Berau Coal pulls $450m bond offering

The Indonesian miner blames adverse market conditions, but poor corporate governance, weak covenants and soft coal prices all played a role too.
Cheap coal is affecting the industry's outlook
Cheap coal is affecting the industry's outlook

Berau Coal pulled its $450 million five-year bond offering on Wednesday morning, citing adverse market conditions in a company statement. But other factors could have dampened investor appetite for the notes.

Geopolitical risks in Ukraine, Iraq and Gaza have been at the forefront of financial markets, triggering outflows from emerging Asia fixed income. Indonesia was the biggest underperformer in high-yield, with bond prices dropping 1bp at the end of last week, while China real estate averaged around 0.75bp for both BB- and B- rated names, according to credit analysts.

However, with falling thermal coal prices and prevailing scepticism towards Berau’s corporate governance practices after separation from its parent, formerly known as Bumi, investors asked for more time to review the company and its new offering. The request came a few hours after the deal launched on Monday at an initial price guidance of 10.5% area.

“With what’s happening with coal industry, we knew it was going to be a challenging deal from the beginning,” a source away from the deal told FinanceAsia, adding that the terms of the new covenant package were not too investor-friendly. Sources close to the deal declined to comment.

The transaction, which is the company’s first since its split with the Bakrie family, has been in the works since the beginning of the year. Now part of London-listed Asia Resource Minerals, the Indonesian miner embarked on a global roadshow beginning August to drum up interest, notably from yield-hungry investors looking to diversify their China-heavy portfolios.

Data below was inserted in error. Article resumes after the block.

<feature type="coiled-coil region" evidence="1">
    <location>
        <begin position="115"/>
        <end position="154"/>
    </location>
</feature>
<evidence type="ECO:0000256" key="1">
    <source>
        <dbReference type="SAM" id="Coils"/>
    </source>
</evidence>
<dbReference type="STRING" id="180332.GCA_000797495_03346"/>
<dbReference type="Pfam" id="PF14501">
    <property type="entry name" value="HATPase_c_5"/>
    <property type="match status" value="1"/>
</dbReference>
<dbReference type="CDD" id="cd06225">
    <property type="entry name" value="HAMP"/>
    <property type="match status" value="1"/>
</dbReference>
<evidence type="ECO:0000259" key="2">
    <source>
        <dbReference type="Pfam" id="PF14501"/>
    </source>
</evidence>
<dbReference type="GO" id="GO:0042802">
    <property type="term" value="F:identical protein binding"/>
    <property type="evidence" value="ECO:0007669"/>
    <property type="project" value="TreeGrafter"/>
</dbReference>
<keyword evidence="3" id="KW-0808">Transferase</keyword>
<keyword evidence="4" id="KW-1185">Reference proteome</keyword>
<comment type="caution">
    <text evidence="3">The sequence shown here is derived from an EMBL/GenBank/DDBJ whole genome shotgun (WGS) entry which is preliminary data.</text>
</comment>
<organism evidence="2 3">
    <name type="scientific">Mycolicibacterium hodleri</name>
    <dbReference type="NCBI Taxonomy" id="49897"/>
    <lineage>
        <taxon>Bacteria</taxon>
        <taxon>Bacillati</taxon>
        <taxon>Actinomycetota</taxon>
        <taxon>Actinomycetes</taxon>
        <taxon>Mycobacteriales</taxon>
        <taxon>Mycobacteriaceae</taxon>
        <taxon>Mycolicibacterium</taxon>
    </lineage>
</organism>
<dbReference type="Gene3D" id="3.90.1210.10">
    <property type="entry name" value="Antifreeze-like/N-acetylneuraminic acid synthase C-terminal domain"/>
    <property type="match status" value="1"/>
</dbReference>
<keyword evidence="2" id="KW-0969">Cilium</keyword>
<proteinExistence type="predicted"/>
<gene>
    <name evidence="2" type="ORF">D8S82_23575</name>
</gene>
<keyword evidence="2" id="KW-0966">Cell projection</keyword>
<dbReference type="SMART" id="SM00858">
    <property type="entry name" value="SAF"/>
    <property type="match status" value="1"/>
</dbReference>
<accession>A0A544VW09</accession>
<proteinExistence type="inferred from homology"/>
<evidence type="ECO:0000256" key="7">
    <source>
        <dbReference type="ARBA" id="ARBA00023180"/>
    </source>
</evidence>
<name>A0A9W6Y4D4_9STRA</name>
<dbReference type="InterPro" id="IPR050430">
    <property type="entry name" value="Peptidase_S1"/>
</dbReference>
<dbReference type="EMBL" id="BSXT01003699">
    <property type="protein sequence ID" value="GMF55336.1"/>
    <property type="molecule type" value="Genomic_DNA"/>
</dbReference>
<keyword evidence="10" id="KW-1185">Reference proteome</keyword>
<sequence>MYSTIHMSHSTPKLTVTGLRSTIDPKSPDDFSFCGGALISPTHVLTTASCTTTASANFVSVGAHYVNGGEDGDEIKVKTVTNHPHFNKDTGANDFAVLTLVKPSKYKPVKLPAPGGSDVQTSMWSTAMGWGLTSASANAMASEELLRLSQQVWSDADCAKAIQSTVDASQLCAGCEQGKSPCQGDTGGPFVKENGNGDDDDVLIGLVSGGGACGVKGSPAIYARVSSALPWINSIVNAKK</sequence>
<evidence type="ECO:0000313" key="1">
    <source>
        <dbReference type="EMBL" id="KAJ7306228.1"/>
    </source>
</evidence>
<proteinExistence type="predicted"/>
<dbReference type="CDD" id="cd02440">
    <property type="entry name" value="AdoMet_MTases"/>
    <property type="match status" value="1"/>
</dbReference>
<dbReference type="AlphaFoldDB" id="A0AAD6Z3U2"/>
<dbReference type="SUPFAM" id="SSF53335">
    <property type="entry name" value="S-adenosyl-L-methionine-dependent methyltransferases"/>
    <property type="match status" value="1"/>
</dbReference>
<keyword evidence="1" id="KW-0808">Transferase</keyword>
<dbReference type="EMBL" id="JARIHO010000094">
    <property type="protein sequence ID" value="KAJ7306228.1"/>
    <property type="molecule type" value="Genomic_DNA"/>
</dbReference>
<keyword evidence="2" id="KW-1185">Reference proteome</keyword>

Other sources away from the 144A/Reg S deal added that investors should pay close attention to corporate governance practices after majority-owner Bumi discovered $201 million of unexplained expenses for 2011 and 2012.

In particular, the accounted-for spending at Berau included $79 million attributed to roads and construction, $42 million to land-related payments and $5 million of goodwill, according to the company’s 2012 annual report. A further $24 million of consulting costs were reclassified to other exceptional costs.

Global coal prices have fallen to their lowest levels in years. Early-August, ANZ predicted that prices will drop 10% more over the next two to three years as China slows spending. The price of thermal coal at Australia’s Newcastle port, which forms the benchmark for Asian coal, fell to $70.35 per tonne in the week ending on June 27, the lowest level since September 2009.

"Because of all these factors investors were demanding for more compensation," said a separate source away from the deal, adding that a return of 11% or above would've been ideal. 

Weaker covenants